Sacco noted the jury did not convict her of the more severe charge.

"I think, in many ways, Annie feels vindicated because what a lot of the reports were was that she mistreated this woman and mistreated this woman like a slave," Sacco said. "None of that was true."

The case surfaced when one of Mathai's sons in India, Shiju Mathai, called the National Human Trafficking Resources Center in 2011.

On Thursday, George said a tape recording of a phone call between a woman and Shiju Mathai, which prosecutors played Wednesday, wasn't her voice. She didn't say who she thought the voice belonged to.

On the call, the woman warns Shiju Mathai there could be dire consequences, even jail time, for his mother if she were to tell authorities about working in the United States.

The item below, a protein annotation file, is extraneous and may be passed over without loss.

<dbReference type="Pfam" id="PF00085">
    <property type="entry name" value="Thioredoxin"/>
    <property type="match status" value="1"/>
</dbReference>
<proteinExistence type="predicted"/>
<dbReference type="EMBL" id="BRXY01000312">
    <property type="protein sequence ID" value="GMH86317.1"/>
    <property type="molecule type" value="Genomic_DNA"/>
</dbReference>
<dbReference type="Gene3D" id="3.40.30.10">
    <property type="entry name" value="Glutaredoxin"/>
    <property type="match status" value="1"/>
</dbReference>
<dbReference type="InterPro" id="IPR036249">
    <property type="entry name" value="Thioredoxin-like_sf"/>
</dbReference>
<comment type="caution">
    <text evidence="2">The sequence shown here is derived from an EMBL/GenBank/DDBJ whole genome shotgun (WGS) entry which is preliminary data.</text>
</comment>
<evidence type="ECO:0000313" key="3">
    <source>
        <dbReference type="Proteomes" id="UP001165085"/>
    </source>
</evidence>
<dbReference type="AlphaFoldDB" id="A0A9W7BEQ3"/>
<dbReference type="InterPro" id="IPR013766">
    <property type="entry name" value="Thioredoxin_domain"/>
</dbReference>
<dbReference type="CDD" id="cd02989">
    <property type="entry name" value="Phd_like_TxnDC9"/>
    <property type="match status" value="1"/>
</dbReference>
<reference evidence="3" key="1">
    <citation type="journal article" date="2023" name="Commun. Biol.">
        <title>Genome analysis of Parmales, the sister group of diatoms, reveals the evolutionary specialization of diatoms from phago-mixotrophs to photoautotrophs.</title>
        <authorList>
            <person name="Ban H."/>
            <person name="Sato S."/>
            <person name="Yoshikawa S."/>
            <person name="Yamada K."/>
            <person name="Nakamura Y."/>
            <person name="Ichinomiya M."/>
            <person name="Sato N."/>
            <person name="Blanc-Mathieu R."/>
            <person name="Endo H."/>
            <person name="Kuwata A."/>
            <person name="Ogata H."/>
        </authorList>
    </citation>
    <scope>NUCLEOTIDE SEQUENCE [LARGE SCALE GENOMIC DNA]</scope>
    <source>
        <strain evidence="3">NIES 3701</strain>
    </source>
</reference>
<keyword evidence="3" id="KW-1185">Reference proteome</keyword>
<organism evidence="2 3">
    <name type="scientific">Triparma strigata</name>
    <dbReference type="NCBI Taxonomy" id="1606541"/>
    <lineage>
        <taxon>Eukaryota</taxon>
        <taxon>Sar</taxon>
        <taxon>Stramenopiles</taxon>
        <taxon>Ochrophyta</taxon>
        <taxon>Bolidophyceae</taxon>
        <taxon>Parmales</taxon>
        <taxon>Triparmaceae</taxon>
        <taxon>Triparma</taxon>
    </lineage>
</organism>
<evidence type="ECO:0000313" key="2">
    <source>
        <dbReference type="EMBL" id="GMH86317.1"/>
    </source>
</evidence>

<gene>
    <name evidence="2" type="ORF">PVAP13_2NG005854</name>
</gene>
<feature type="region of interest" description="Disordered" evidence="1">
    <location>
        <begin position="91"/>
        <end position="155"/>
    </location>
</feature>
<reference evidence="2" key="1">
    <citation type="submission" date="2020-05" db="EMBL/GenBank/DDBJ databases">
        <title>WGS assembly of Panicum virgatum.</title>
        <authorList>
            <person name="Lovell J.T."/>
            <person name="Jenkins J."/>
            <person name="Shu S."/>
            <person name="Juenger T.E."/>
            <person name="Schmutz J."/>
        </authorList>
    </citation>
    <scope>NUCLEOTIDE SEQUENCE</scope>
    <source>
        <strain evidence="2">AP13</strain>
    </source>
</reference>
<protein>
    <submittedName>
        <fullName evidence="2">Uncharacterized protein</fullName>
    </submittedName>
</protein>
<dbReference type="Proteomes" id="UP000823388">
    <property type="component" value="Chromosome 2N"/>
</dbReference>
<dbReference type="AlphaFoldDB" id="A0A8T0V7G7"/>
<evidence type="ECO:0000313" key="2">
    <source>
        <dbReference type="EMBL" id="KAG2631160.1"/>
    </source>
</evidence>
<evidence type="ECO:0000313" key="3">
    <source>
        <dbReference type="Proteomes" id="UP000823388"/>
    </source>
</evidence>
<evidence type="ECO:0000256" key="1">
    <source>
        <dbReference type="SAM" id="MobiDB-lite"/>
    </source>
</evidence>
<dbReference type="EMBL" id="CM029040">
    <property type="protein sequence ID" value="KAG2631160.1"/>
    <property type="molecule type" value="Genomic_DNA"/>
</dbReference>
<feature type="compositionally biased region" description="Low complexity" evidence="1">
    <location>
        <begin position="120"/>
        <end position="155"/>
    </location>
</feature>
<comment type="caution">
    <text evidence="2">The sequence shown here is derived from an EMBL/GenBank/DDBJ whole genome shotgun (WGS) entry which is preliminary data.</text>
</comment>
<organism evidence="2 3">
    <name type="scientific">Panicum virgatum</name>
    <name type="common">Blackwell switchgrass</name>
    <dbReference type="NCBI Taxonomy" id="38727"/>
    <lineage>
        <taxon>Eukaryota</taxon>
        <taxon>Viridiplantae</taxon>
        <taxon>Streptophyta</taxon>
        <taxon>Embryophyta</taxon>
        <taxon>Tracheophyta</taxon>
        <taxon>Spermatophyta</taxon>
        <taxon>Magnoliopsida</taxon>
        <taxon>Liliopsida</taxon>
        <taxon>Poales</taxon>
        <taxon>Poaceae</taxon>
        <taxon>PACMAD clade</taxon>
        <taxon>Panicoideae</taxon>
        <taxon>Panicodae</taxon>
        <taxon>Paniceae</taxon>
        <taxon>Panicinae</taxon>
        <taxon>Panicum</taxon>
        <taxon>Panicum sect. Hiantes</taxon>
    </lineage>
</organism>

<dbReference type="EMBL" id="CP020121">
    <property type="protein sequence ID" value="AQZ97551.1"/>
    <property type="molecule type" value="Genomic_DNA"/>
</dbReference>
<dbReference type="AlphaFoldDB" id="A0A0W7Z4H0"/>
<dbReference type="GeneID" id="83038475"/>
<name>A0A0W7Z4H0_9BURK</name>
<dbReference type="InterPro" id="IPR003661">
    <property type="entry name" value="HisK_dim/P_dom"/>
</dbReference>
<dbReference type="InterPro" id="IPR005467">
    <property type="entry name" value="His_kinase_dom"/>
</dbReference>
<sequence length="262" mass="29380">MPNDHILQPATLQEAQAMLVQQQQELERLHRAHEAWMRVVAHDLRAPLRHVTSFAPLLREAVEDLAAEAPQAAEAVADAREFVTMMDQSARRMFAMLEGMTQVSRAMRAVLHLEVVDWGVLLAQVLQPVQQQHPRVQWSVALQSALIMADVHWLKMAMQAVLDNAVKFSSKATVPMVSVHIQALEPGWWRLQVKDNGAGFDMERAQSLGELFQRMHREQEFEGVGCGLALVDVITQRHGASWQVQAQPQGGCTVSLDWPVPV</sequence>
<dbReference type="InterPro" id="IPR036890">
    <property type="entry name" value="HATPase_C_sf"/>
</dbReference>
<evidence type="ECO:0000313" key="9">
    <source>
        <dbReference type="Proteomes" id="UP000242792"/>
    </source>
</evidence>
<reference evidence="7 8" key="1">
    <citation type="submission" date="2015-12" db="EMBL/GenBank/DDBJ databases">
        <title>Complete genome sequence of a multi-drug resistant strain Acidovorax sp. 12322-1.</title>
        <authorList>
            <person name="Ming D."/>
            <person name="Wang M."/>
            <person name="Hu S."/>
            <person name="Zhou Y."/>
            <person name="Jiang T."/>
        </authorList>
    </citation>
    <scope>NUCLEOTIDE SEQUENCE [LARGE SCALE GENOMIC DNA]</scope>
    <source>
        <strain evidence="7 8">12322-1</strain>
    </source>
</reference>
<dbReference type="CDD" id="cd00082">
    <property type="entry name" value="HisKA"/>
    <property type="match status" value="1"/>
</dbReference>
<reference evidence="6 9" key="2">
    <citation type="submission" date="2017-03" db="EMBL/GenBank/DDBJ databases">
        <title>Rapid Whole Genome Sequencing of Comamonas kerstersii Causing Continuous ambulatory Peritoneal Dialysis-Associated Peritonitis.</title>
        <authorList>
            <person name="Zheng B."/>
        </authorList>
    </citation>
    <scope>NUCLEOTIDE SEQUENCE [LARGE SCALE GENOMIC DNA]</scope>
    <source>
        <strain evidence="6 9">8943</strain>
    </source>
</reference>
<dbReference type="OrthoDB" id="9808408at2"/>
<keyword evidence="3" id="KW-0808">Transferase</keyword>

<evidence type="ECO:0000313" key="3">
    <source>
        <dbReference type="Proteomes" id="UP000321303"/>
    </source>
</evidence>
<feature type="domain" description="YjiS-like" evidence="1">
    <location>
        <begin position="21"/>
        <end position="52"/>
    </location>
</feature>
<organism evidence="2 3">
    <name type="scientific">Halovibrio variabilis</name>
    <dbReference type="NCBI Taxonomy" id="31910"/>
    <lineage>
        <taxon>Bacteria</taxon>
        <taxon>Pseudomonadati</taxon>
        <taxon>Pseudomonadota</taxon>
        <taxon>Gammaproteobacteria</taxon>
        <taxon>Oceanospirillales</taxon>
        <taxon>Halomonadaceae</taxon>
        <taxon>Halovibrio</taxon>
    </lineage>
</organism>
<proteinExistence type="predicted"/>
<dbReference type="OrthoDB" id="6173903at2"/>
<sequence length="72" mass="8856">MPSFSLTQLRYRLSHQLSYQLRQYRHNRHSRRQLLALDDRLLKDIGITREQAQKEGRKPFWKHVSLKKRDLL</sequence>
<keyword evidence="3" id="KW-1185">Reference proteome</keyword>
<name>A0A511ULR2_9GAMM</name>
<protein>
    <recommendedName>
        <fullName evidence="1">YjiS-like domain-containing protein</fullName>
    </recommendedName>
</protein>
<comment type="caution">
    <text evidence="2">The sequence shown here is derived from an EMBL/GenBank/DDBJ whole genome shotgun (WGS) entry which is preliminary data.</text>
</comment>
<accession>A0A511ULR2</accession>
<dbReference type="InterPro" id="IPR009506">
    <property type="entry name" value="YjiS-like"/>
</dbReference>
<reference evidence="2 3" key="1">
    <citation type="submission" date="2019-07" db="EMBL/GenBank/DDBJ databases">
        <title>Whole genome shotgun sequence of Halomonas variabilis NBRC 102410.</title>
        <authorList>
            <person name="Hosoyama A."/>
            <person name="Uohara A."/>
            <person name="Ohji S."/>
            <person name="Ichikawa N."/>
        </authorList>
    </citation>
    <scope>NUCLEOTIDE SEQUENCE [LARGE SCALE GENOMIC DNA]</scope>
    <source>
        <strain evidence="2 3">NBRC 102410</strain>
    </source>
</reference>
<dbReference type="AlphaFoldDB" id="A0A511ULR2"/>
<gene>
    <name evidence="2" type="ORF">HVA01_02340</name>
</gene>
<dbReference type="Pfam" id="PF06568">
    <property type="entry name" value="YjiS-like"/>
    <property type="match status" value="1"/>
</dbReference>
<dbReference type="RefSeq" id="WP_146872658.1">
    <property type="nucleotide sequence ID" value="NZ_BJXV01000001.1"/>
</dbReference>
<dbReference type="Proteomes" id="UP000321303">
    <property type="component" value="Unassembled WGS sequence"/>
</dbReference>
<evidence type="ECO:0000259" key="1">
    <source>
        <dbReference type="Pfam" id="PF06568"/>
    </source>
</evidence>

George testified that she was left in desperate financial straits when her husband died in 2009. She said she knew nothing of his business dealings, including the arrangement to have Valsamma Mathai live with them, because he required her to stick to her duties as his wife and mother of their six children and severely punished her if she tried to make any decisions in the home.

Her late husband, Mathai George, was a native of India who built a hotel and real estate development business in the United States. He was killed along with his 11-year-old son and another man when their private plane crashed after takeoff.

Sacco, in closing arguments, said Annie George deferred to her husband on all decisions.

"The government is prosecuting Annie George because Mathai George isn't here," Sacco said.

He suggested Shiju Mathai launched the investigation because he was unhappy that his mother was sending less money home after Mathai George died.